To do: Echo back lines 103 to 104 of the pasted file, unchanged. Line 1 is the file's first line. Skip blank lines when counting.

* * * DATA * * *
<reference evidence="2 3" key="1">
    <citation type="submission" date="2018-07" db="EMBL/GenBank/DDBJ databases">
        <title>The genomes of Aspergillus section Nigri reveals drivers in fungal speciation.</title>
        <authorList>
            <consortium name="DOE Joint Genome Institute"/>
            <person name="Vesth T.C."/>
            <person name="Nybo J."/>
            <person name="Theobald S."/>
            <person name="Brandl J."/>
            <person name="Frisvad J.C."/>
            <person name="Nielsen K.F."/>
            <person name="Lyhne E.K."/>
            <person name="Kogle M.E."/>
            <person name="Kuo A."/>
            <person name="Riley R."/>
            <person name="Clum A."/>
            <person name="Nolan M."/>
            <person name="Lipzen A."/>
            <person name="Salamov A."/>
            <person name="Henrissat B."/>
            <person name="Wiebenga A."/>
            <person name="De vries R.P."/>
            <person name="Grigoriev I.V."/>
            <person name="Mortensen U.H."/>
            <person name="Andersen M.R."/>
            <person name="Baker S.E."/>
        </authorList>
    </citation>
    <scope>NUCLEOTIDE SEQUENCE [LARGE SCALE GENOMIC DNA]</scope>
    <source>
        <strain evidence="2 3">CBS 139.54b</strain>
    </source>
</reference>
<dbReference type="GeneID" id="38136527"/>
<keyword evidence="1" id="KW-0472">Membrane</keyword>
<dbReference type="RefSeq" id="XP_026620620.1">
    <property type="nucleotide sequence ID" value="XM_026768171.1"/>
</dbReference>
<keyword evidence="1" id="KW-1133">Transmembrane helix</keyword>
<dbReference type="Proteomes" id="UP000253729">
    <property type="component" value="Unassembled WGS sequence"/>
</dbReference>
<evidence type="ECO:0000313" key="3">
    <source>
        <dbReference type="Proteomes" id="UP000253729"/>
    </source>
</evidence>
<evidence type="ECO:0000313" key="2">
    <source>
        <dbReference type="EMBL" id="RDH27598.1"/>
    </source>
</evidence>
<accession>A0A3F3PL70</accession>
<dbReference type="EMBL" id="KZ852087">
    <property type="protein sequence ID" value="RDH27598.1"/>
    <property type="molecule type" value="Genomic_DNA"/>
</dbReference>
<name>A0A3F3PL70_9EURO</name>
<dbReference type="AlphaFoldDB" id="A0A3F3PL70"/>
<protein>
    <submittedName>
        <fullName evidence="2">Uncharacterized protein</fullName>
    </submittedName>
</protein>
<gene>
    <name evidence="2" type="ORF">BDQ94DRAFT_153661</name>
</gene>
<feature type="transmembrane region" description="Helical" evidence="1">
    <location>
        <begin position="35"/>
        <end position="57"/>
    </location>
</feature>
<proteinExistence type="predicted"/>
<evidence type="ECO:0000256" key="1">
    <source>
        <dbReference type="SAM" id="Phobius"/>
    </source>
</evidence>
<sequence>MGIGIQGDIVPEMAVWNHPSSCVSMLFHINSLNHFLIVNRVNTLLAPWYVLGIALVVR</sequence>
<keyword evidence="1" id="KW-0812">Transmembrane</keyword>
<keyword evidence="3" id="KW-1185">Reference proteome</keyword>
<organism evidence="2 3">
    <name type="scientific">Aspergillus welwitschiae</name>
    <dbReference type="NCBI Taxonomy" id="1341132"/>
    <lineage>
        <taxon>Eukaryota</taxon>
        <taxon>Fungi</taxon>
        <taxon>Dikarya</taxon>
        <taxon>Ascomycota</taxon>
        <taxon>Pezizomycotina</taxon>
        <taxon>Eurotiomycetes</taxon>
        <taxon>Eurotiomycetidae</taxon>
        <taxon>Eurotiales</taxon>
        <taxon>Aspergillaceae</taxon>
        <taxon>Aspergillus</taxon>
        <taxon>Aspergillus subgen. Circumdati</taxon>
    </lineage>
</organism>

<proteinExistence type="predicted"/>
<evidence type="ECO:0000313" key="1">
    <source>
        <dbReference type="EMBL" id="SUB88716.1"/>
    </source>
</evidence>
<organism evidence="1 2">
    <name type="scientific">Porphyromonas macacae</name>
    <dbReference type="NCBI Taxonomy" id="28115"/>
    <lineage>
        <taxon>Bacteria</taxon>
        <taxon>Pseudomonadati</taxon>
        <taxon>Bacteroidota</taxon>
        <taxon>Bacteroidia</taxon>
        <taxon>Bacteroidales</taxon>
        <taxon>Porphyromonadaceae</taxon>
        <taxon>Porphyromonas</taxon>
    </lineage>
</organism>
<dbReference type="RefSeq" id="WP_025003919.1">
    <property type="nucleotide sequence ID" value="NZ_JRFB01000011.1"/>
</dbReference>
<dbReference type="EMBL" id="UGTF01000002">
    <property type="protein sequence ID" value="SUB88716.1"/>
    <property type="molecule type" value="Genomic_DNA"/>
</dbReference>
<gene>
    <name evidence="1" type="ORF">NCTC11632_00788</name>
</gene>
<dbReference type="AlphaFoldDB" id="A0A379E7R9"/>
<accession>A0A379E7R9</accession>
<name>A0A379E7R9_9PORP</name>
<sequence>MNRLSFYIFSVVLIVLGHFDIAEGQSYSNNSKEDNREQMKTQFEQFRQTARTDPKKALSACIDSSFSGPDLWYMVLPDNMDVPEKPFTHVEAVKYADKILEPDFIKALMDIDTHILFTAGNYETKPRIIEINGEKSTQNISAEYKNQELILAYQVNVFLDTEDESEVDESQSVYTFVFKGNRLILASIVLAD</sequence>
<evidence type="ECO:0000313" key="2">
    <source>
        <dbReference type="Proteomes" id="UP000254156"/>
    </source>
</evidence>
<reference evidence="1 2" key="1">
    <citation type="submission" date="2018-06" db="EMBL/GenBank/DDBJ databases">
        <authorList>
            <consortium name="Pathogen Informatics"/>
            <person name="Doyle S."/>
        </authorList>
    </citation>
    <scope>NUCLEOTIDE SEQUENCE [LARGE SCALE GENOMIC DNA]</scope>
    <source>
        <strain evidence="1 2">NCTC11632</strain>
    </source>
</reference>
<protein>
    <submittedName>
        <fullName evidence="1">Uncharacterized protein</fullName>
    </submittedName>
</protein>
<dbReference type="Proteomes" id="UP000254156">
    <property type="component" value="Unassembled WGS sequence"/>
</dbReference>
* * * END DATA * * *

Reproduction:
        <dbReference type="EMBL" id="SUB88716.1"/>
    </source>